I recently read that slang stands for short language. Mind blown. It may not be true – and I have absolutely no reason to believe that it is – but I’ve always enjoyed conspiracy theories.
Slang is a funny thing. Some people embrace it, many accept it while some despise it. But why? We accept trends in clothing, hair styles, technology, even baby names but refuse to acknowledge that language is just as likely to change along with the people who are using it. The words used to define make sense of the world we live in are far more closely linked to our reality and ourselves than a shaved head or a pair of jeans.
And yet people push back on the changing nature of language. Teens are considered lazy when they abbreviate and merge words and incomprehensible when they write in acronyms. Perhaps it’s because people don’t like what they don’t know or worse, don’t understand.
A year or two ago I wrote for a brand whose primary target was 13-17, an increasingly tricky target for any brand because they have essentially grown up in a world that didn’t exist when brand managers and marketers were that age. We had recently had a launch and as part of the follow up communications, our team had included ICYMI. Surprisingly (to me at least) the brand team refused to include it because they didn’t know what it meant and assumed no one else would either. One of the recurring points we made with this brand team is the important of speaking to your audience in the language they speak but, despite providing examples of how common the expression was, they were uncomfortable including the reference.
I remembered this story last week when a similar road block popped up for another brand, this time with younger and typically savvy brand managers. Their fear was that using phrases that some people may not understand they would alienate part of …the Canadian population? the world? With a primary demographic target of urban 18-34 year olds they wouldn’t have been alienating their target audience.
Does everyone need to adopt the latest slang as part of their everyday vocabulary? No more than any other trend. But the next time someone rejects it altogether, Shakespearean English is an excellent indicator of how language evolves along with us.
The ability to tell stories, to craft something extraordinary and meaningful from the limits of a 26 letter alphabet is an incredible power, if you think about it. Being in the story telling business, I think about it quite a bit, about the power of letters creating words creating stories creating laughter and joy, tears and heartbreak.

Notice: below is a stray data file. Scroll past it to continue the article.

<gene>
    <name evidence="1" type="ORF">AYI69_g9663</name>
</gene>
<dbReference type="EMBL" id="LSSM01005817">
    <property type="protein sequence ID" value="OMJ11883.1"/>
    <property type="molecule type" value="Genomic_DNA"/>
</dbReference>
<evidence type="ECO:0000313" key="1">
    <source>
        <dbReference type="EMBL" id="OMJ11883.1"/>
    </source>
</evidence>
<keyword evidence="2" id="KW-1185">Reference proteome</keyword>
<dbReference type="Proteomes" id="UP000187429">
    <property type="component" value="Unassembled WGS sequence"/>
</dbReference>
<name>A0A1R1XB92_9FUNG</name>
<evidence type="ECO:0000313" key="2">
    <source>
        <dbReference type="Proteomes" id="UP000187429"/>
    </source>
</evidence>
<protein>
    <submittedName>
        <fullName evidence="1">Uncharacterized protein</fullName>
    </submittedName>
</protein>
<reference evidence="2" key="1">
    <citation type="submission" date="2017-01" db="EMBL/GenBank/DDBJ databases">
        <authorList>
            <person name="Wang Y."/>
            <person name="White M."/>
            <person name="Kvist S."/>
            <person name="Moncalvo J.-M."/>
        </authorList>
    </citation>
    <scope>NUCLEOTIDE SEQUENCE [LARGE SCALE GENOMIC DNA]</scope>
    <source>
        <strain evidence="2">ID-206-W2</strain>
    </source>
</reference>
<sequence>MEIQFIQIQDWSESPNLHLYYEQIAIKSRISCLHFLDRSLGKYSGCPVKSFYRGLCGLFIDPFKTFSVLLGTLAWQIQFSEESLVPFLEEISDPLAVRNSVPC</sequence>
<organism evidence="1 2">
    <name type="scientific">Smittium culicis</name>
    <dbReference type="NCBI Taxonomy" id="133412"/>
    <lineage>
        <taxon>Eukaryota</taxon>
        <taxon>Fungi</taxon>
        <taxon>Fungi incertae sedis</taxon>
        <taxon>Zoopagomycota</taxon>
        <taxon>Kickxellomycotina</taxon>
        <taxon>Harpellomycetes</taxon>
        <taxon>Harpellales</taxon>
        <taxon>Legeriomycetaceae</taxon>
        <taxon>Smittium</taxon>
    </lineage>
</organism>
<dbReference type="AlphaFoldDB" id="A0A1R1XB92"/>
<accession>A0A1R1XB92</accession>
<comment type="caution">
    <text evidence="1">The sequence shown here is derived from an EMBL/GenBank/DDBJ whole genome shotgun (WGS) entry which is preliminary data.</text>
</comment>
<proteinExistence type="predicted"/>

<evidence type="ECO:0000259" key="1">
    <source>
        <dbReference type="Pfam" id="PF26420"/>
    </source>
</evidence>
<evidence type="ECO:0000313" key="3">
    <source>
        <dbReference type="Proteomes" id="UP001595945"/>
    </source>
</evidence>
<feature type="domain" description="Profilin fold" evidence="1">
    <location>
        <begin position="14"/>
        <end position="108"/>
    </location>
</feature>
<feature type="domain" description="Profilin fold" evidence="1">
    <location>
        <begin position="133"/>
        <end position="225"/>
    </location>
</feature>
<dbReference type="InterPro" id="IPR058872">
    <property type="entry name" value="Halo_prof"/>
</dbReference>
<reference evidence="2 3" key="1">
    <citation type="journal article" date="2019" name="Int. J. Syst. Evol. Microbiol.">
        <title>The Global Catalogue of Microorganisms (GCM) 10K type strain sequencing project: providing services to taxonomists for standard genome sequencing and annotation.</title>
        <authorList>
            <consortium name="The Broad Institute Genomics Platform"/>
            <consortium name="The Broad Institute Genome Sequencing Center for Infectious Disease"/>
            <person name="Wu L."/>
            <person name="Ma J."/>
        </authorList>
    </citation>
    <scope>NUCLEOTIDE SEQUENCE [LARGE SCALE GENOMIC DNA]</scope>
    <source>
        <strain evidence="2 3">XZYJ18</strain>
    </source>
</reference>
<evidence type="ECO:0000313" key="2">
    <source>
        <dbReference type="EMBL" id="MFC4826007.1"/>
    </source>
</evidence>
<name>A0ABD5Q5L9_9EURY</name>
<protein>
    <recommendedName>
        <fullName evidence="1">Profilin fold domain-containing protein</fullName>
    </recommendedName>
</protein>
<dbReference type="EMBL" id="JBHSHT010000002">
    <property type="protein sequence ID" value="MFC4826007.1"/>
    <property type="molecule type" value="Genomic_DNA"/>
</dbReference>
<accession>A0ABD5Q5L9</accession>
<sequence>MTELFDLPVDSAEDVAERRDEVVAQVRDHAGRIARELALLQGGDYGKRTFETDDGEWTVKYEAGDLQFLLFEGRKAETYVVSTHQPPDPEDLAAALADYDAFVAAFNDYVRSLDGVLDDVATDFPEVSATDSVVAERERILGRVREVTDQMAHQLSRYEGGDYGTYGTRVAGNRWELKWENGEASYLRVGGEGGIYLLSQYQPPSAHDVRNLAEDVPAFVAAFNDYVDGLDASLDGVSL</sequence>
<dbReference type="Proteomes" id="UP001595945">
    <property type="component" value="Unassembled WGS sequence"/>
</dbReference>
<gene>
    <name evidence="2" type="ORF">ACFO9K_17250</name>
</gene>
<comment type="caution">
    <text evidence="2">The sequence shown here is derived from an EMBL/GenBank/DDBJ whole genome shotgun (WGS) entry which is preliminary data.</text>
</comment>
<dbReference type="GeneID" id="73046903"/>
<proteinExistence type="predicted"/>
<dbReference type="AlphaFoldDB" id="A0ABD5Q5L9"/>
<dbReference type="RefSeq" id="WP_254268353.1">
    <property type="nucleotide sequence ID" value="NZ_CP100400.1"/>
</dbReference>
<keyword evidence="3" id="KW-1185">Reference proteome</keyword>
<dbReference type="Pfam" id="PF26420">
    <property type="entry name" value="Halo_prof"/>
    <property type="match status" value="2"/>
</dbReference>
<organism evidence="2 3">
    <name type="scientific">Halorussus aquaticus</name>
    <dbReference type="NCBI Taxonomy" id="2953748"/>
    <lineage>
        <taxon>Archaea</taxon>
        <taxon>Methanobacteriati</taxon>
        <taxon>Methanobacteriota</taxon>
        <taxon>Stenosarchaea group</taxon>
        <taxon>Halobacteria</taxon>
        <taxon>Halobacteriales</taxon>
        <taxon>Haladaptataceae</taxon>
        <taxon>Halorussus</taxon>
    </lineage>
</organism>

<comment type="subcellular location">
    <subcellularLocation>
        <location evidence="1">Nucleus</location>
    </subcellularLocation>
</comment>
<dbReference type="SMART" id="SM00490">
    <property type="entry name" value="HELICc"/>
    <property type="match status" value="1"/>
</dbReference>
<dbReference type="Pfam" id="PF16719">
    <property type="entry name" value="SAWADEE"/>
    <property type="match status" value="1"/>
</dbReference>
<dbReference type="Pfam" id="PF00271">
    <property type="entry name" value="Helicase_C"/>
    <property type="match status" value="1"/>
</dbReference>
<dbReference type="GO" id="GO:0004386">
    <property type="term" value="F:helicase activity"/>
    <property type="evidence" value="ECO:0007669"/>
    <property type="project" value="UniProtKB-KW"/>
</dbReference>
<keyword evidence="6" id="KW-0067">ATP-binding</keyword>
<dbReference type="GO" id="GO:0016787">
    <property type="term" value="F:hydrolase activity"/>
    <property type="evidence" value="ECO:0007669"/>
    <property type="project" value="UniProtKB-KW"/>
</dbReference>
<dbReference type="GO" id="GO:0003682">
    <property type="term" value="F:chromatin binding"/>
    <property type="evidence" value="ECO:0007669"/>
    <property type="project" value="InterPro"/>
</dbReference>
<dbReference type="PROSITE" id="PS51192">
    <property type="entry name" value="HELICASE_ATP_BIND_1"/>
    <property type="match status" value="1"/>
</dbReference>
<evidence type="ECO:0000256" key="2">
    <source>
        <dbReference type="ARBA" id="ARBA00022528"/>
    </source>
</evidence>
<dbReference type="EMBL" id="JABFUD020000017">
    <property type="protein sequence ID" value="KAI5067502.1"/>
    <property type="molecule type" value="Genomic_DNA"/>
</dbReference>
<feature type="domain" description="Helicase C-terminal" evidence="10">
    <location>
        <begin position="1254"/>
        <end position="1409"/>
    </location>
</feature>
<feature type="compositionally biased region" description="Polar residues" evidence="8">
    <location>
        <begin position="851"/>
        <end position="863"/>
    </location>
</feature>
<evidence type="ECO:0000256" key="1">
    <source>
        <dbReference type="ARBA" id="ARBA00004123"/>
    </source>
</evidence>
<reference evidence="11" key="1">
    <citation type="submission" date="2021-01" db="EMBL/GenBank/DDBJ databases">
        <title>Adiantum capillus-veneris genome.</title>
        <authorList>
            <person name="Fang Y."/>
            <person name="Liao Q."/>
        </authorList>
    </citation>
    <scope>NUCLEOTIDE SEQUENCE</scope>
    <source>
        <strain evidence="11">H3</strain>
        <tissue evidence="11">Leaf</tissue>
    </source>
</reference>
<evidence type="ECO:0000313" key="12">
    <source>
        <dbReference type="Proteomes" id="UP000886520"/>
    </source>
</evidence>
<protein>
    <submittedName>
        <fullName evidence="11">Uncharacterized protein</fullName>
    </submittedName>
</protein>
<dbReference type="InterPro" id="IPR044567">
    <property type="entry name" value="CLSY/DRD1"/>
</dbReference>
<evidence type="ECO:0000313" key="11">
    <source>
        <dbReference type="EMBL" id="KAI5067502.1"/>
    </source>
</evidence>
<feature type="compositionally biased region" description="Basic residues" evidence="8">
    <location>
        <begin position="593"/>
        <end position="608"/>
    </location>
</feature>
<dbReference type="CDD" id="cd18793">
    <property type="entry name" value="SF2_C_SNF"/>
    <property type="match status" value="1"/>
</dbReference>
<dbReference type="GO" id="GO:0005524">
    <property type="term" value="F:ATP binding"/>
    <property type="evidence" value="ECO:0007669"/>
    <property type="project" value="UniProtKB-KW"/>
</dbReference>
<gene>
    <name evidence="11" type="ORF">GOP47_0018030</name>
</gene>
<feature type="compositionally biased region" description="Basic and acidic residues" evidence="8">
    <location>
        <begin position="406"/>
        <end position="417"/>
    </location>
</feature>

My world revolves around stories from the one I create in my head about the person next to me on the subway in the morning, to the one I tell my boyfriend at the end of the day about the meeting about the meeting I had at work to the ones I help others to tell about their brands, service or business.
And yet the trend today is to limit stories, words even characters to as few as possible. Blame the business of today’s world, the rise of Twitter or the average 8 second attention span of humans but storytellers are under increasing pressure to compress information, to limit detail and to get the point across as quickly as possible.
Efficiency in writing is something to be admired. Anyone on their 76th email of the day would likely value the succinctness of a journalist over the detail of a novelist…in a work environment and likely in others. We don’t read webpages, we scan, as any web designer knows. Companies takes that knowledge and charge advertisers based on it. We read headlines, not the paragraph below them: 8 Ways to Lose Weight, 6 Reasons to Update Your LinkedIn Profile, 10 Sex Positions To Try Today.
Is that the best we can do? There are benefits to being on trend in communications as with anything else. Yet not every story can or should be restricted to fit within the attention span a goldfish. Just as we ask more of ourselves as storytellers to develop meaningful and engaging, we can expect more of our audience. When all is said and done, leaving aside the fancy ways of packaging the message, we are just humans speaking to other humans.
Now I’ll leave it to you to decide if this would have been better stated in 140 characters or less.